The protective device of the present invention is employed in a nuclear fuel assembly having an fuel rod extending along an upward flow of coolant through the fuel assembly and a grid extending transversely to the upward coolant flow. The grid has a cell which receives a portion of the upward coolant flow therethrough from a lower end to an upper end of the cell. The fuel rod has a tubular cladding with a lower end portion thereof extending through the grid cell from the upper end downwardly past the lower end to a bottom end of the cladding spaced below the lower end of the cell.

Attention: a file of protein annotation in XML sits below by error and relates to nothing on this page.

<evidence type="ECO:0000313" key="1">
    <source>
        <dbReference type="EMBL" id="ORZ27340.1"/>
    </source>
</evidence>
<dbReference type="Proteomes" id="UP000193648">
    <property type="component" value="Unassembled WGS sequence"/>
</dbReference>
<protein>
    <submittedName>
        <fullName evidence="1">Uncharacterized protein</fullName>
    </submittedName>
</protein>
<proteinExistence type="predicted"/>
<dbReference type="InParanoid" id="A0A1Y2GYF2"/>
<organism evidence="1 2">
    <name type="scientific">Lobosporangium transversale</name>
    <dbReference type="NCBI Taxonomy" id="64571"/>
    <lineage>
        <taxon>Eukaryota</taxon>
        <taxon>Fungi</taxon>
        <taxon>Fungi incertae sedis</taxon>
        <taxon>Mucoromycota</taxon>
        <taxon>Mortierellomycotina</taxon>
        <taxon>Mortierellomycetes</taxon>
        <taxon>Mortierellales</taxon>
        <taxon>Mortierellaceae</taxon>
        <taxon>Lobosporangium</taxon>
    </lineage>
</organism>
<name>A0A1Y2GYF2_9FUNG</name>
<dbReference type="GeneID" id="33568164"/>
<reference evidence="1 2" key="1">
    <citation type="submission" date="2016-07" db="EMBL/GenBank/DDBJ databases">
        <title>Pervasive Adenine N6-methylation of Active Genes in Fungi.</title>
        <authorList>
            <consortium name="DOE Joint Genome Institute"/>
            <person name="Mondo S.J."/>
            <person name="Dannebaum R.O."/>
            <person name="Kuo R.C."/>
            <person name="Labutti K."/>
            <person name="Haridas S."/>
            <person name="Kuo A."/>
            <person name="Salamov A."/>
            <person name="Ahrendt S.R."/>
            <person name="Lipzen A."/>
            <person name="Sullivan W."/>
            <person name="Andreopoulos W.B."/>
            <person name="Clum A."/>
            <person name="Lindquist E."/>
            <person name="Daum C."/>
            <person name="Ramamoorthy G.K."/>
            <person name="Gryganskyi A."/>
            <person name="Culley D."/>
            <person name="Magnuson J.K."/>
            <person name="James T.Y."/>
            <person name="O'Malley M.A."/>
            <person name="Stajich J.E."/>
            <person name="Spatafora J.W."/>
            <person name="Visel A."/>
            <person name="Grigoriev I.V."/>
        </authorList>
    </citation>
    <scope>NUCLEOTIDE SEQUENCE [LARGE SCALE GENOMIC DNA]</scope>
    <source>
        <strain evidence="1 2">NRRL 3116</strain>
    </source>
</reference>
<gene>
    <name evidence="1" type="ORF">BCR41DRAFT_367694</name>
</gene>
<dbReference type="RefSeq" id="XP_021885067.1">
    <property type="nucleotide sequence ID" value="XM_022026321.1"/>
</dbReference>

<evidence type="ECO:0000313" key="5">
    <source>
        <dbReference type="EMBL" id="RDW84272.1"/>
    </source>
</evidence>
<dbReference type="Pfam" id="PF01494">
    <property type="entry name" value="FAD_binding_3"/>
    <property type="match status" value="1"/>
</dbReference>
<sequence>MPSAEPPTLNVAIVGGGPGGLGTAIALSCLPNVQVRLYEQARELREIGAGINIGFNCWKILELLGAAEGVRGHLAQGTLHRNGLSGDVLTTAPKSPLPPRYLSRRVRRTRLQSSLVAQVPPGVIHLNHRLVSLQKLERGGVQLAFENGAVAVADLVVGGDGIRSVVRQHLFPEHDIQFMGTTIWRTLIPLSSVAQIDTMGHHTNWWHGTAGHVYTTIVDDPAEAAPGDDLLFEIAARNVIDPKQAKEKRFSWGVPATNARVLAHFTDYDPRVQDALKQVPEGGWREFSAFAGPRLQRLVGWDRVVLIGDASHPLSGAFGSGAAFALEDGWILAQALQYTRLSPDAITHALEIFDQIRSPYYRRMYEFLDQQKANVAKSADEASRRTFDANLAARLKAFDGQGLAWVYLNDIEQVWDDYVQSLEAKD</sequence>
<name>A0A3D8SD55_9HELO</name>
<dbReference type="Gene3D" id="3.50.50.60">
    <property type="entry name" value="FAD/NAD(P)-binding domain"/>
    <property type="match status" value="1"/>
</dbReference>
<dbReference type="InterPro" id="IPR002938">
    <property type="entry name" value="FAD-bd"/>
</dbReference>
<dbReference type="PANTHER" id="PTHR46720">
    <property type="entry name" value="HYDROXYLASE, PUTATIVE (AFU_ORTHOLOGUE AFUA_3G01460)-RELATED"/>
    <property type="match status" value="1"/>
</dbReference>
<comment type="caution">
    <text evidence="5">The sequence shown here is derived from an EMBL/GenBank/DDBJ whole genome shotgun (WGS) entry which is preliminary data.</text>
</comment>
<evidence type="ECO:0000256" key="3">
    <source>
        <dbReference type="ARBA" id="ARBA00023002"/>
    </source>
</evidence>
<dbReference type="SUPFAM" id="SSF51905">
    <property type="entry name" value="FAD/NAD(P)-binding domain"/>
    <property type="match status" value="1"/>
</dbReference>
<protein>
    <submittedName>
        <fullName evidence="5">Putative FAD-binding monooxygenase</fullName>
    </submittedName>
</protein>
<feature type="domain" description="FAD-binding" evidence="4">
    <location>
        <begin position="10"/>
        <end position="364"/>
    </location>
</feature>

The protective device of the present invention is in the form of a hollow sheath or sleeve disposed about and extending coextensive with the lower end portion of the fuel rod cladding so as to shield the same from contact by debris entrained in the upward coolant flow and thereby avoid fretting of the lower end portion thereof. More particularly, the sleeve has an upper portion which extends through the grid cell between the lower and upper ends thereof, and a lower portion which extends below the grid cell from the lower end thereof to the bottom end of the fuel rod cladding. The upper portion of the sleeve has circumferentially-spaced and axially-extending slots defined therein which permit projecting of fuel rod engaging elements on the walls of the cell through the slots and into engagement with the lower end portion of the fuel rod cladding extending through the cell.